Peripheral nerves are all the nerves that exist in the body outside of the brain and spinal cord. This includes the nerves that are in the feet. When something interrupts the signals being sent on a specific nerve, it can cause uncomfortable symptoms like pain, numbness, burning, tingling, weakness, or sensitivity to touch.
Depending on which peripheral nerve is damaged and to what extent, symptoms can develop quickly or over the course of months or even years.
The National Institutes of Health estimates that more than 20 million people in the United States have some form of peripheral neuropathy. However, it’s not frequently tested for and is often misdiagnosed, so that number is quite likely higher. Sometimes, neuropathy can happen without an apparent cause. Other times, it’s the result of an injury—from something traumatic like a fall or crash, a medical procedure, or a sports injury that damages the nerve—or a disease.
Diabetes is the No. 1 cause of peripheral neuropathy in the United States. In fact, around 60 to 70 percent of people with diabetes have some form of nerve damage. Chronically high blood sugar damages your nerves over time, and usually, diabetes-related neuropathy starts in the feet. (Here are the best shoes for neuropathy.)
Smoking, high blood pressure, kidney and liver disorders, autoimmune diseases, nutritional imbalances, and certain cancers and infections can also lead to neuropathy.
(Here are some natural remedies for peripheral neuropathy.)
A stress fracture is a small crack or severe bruising of a bone, which is most often caused by overuse. Unlike arthritis, a stress fracture will probably hurt consistently throughout the day, and feel even worse the more pressure you put on it, he adds.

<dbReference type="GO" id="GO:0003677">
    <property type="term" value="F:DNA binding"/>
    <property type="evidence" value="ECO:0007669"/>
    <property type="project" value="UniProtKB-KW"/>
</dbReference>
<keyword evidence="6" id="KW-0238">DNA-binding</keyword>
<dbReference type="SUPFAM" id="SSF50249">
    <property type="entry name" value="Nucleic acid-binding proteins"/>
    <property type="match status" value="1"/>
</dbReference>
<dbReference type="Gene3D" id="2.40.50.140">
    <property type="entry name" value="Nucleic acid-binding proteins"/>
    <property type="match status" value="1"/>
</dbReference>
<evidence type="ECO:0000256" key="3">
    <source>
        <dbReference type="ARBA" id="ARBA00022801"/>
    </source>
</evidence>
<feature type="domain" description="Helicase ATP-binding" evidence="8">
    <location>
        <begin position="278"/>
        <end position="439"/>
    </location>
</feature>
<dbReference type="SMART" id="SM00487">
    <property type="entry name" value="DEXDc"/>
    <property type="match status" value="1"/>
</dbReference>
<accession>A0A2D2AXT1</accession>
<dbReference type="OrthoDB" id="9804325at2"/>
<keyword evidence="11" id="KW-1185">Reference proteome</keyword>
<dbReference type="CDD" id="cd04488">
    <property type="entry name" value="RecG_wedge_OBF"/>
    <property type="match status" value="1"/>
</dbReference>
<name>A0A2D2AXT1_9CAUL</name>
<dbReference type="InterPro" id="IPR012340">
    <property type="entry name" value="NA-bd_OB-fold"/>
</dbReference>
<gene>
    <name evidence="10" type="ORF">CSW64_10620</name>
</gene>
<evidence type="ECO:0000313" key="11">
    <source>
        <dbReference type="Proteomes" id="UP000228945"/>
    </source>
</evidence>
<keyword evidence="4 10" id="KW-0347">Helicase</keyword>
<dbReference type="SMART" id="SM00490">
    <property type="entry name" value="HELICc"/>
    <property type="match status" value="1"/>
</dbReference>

Runners and other overzealous exercises are the most at risk for stress fractures in the foot, Dr. Flynn says. So, they’re usually experienced by a younger crowd than the arthritis bunch. There’s also a strong correlation between stress fractures and vitamin D deficiency, Dr. Burgess says. And many people in the United States are deficient in this important bone-building nutrient.
Tendinitis is inflammation of a tendon, the thick tissues that connect muscles to bone. Insertional extensor tendonitis is tendinitis in the tendons on the top of the foot that connect to the toes and let you pull them up, Dr. Flynn says. “The pain is going to be a little sharper, kind of an ache or sometimes a throb, and you will feel it when you start to engage or load the tendon,” he explains.
Tendinitis usually does not hurt when you’re just sitting there not using the affected tendon. The pain will also be closer to the surface than a stress fracture would, and you may notice some swelling.
Tendinitis is known as an overuse injury and often happens as a result of too much repetitive physical activity, or doing physical activity with improper form or unsupportive footwear. “It’s common in patients running or hiking and being more active on uneven terrain—the tendons are firing more on uneven terrain than if you were on flat ground,” Dr. Flynn says. People with “flat feet” and those with arthritis are also more prone to tendinitis.
Peroneal nerve irritation
Pain that can be described as numbness, tingling, or burning is traditionally a sign of nerve irritation, Dr. Flynn says. The peroneal nerve (a branch of the sciatic nerve) runs pretty much right down the middle of the top of the foot, he explains. “The top layer is skin, beneath is a tendon, and then directly beneath that is the nerve,” he says.
If your shoe is too tight, it can press on the top of the nerve and cause irritation. This is more common in people who have bone spurs from arthritis, Dr. Burgess says.